Engineering: Pack your bag and learn a trade

The global economy needs future engineers to be skilled, flexible – and mobile. By Stephen Hoare

Submarine systems engineer Ellis Harkins joined Cable & Wireless Worldwide’s graduate scheme in 2009. Since joining the international telecoms group, Ellis’ tours of duty have included Panama, Peru, Jamaica, Israel, Monte Carlo and Cornwall. Submarine cable engineers are responsible for making sure fibre-optic cables laid on the sea bed are maintained in top-notch condition.

Engineering is a highly mobile profession. In-fields such as civil engineering, mechanical installations, oil and gas exploration, and telecommunications are global in reach. The kind of postgraduates such businesses recruit will have acquired knowledge and skill sets at university that make them highly employable.

The University of Surrey puts employability at the heart of its postgraduate agenda and in 2010 topped the Higher Education Statistics Agency’s tables, with 96.9 per cent of its graduates employed within six months of completing their studies. “No company can flourish unless it can recruit engineers with the right skill sets, the right mentality and a solid research background.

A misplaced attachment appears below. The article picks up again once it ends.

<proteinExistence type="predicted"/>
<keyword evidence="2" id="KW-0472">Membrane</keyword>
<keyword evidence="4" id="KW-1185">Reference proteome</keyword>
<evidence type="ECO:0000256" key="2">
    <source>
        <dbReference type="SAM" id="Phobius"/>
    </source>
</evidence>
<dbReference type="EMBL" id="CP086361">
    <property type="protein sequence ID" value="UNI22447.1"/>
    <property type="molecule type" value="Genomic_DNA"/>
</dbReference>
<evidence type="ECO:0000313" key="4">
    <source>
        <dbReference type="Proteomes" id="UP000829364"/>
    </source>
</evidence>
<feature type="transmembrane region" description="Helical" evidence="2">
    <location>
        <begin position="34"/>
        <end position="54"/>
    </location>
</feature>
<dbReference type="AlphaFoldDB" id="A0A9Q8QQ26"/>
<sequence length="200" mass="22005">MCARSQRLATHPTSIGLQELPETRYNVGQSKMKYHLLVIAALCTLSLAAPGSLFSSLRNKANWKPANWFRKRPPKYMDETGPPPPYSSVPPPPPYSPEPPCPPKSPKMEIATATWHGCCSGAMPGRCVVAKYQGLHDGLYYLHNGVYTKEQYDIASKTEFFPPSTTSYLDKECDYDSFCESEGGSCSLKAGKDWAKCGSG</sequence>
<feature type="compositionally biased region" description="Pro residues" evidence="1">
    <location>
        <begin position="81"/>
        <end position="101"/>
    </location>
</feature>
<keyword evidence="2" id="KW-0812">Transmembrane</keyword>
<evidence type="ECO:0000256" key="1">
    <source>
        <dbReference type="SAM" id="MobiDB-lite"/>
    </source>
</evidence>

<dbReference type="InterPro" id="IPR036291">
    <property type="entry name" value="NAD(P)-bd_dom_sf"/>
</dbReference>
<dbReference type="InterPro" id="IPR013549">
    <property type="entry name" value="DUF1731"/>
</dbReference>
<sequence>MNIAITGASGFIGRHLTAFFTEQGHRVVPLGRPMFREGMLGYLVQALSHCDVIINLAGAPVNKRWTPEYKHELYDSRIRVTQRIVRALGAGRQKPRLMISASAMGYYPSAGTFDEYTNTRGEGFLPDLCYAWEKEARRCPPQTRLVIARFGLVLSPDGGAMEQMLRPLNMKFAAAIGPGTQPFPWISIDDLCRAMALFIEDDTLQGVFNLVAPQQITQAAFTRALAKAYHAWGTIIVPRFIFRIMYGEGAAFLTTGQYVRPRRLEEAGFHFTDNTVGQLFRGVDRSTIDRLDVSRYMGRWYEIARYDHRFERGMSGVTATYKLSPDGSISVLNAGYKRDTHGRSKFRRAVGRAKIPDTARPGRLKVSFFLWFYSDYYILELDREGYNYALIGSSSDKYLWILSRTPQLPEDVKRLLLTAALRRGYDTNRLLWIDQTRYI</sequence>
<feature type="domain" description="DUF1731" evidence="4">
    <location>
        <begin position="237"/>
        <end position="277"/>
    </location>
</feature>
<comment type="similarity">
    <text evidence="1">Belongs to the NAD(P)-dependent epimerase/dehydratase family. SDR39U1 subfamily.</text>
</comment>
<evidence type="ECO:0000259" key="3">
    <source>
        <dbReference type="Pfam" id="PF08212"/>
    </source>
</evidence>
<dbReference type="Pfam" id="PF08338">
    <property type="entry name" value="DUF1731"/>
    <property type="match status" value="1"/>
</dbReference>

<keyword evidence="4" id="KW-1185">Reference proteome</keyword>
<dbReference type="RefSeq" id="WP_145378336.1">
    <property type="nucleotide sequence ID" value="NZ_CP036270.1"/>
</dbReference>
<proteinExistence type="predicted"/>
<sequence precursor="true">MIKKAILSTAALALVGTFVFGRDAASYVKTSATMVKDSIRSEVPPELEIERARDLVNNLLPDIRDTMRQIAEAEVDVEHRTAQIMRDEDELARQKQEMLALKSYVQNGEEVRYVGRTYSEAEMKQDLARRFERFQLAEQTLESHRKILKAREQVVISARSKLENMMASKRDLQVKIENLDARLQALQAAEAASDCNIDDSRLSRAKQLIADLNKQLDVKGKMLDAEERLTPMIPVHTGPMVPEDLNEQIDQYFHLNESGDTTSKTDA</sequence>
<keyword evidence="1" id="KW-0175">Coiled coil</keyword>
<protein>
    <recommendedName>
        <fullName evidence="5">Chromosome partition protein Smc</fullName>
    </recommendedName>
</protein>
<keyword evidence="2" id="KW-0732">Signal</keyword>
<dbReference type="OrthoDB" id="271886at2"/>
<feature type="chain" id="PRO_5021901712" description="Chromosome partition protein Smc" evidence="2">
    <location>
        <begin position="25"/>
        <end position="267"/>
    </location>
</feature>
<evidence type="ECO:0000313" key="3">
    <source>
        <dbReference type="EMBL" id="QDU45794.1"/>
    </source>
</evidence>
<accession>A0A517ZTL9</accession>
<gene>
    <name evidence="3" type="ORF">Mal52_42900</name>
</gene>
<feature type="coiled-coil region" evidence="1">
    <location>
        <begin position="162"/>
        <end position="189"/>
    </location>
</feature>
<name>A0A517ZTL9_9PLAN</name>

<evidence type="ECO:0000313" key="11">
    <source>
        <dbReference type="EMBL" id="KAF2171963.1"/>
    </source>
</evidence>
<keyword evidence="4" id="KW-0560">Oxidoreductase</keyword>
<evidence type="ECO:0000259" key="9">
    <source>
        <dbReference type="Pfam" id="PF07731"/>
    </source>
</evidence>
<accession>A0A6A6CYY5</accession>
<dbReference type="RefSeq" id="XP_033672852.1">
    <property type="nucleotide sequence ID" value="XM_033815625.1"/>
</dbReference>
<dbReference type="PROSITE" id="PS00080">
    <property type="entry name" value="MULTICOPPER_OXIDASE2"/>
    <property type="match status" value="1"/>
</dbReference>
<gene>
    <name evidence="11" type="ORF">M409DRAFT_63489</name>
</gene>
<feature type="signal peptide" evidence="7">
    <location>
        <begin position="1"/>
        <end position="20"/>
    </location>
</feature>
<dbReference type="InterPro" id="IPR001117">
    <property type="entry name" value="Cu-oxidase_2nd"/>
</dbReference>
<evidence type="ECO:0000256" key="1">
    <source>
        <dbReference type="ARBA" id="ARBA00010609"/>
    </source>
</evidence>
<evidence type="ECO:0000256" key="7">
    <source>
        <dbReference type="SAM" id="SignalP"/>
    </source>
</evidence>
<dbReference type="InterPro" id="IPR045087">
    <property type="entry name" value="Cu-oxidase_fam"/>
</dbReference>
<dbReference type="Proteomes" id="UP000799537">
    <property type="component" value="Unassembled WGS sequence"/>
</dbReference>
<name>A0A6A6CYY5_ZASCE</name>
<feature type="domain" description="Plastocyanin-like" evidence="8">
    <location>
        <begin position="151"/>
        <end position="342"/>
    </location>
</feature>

We give our postgraduates the ability to become part of a multidisciplinary team and create a holistic view,” says Ravi Silva, director of the university’s Advanced Technology Institute. A professor of solid-state electronics, Silva believes that involving employers in designing the syllabus and sponsoring research is vital for job creation.

Companies such as Intel, Samsung, Motorola and BAE Systems sit on an advisory board to ensure postgraduates have the right skill sets, including communication and leadership.

“We are developing new methods and processes that allow the UK electronics industry to keep pace with worldwide trends,” says Silva. Surrey’s vice chancellor Chris Snowden is himself an electronics engineer and former CEO of the FTSE 100 company Filtronic.

But universities can only do so much. Employers pride themselves on graduate schemes that pave the way for engineers to become well-rounded professionals, prepared to work overseas on a project-by-project basis at the same time as collecting an evidence base to support their application to become a fully-fledged chartered engineer.

In partnership with the Institute of Engineering Technology (IET), Cable & Wireless Worldwide operates a two-year grad scheme that enrolls engineers with the company as members of the IET to undertake four six-month technical placements, including at least one overseas posting. Any high potentials will also attend technical, business and competency training courses at Cable & Wireless’ headquarters in Bracknell.

At the end of the scheme, individuals decide where their career ladder will begin and choose from sales, operations or one of the group’s telecoms network design teams.

Eirini Koukaki graduated from Imperial College with an MSc in physics, optics and photonics in 2009 and is half way through Cable & Wireless’ graduate scheme. Her research focused on extending the capacity of fibre-optic networks by increasing the number of wavelengths that can be accommodated within a single strand of optical fibre.